Potential changes to housing policy, however, are more serious.
The big issue is less about affordable housing (although if Congress decides to significantly reduce the number of vouchers in circulation, that could be a disaster for hundreds of thousands of struggling families) than the country’s mortgage system. For the last decade, the mortgage system has been a makeshift hybrid of public and private actors, held together with the fiscal equivalent of duct tape. Everyone agreed that it needed to be changed, but with major policy differences separating the administration, different factions in Congress, lenders, and advocates, nothing was done. That may change soon. Privatizing the mortgage industry, coupled with financial deregulation and the declawing of the Consumer Financial Protection Bureau could further starve cities of the capital they need, reducing mortgage access for low- and middle-income urban households, and in low-priced real estate neighborhoods. A less likely but possible alternative could be to go back to the worst excesses of the subprime scandal.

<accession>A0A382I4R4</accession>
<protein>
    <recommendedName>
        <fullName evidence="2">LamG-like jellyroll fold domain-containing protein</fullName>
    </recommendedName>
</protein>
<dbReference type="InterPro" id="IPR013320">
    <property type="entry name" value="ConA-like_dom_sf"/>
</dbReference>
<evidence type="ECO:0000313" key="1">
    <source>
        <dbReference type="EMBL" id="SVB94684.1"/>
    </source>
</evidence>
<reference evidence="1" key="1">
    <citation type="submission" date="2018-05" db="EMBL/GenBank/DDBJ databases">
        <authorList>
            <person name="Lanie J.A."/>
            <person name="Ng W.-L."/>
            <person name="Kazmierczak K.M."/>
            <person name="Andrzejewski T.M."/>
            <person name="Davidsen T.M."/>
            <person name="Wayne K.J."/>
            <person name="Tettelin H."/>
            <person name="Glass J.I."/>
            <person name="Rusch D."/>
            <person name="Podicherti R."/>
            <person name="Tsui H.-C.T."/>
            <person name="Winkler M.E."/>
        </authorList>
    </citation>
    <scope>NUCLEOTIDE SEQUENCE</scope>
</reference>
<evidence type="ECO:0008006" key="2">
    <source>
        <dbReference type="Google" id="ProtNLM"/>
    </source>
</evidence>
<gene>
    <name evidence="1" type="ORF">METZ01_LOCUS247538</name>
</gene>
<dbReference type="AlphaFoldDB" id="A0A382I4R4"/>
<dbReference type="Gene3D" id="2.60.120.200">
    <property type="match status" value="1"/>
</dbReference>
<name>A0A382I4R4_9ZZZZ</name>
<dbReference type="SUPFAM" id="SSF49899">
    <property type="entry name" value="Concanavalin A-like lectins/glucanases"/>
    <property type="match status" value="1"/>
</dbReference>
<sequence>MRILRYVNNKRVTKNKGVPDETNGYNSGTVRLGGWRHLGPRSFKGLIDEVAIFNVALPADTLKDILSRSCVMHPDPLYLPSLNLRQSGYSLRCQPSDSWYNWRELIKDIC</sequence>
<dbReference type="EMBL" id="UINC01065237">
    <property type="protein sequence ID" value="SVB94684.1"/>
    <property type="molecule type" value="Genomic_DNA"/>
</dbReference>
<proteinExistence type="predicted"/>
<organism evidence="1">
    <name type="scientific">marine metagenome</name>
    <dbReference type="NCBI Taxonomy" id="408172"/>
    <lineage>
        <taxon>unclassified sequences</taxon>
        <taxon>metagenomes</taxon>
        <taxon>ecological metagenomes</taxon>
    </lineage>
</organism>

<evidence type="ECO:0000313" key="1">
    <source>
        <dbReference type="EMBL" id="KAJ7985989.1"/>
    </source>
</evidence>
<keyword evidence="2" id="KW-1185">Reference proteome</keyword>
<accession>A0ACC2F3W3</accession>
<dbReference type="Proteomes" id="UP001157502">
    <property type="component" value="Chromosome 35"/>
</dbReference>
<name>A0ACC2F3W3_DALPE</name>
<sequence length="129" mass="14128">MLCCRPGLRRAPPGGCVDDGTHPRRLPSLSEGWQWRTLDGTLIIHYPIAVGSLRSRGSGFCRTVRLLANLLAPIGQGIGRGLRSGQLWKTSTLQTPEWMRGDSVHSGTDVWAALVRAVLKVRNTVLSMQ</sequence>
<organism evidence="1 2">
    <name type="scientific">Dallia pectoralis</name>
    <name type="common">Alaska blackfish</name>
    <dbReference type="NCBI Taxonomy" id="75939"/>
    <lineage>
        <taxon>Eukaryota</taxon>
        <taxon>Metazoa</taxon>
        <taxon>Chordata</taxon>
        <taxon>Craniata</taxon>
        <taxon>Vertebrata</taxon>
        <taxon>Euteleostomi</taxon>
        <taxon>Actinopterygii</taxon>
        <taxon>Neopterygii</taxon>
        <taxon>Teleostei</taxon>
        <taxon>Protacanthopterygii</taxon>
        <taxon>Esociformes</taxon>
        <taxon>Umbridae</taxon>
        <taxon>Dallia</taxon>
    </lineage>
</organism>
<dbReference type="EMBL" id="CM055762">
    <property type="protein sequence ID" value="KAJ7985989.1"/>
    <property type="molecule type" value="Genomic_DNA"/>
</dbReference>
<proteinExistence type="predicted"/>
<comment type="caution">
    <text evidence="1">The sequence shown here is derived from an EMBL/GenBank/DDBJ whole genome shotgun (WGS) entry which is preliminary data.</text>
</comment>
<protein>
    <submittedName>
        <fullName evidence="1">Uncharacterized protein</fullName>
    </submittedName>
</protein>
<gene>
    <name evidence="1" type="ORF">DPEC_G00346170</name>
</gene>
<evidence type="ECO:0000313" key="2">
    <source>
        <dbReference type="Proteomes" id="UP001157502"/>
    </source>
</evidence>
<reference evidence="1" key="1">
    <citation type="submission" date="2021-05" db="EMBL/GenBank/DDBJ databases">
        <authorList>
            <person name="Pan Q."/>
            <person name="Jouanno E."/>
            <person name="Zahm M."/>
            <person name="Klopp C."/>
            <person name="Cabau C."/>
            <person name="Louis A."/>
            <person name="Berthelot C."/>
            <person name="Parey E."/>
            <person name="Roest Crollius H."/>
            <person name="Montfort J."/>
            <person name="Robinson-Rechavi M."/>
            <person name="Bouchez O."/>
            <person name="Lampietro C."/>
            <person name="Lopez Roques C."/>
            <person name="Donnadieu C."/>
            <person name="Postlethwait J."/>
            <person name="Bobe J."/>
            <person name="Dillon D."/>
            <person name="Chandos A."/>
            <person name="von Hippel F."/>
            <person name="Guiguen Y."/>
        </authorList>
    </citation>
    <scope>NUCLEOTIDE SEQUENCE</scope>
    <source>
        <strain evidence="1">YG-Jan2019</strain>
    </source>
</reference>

On the big issues that will affect cities’ futures, we shouldn’t expect much. If you start with the premise that climate change is a hoax, you’re not likely to see much point in helping low-lying cities like Miami or Norfolk adapt to something that doesn’t exist. One possible positive sign is strong Republican interest in major infrastructure investment. Trump has called for spending $1 trillion on infrastructure over the next 10 years, but believes that amount will be private money incentivized with “revenue-neutral” tax credits, a highly unlikely strategy. Still, if something like that happens, it may help some cities, but if it predictably favors projects that can support private financing, a lot more money will end up in fast-growing urban areas like Houston or Denver than in the Midwest or Northeast.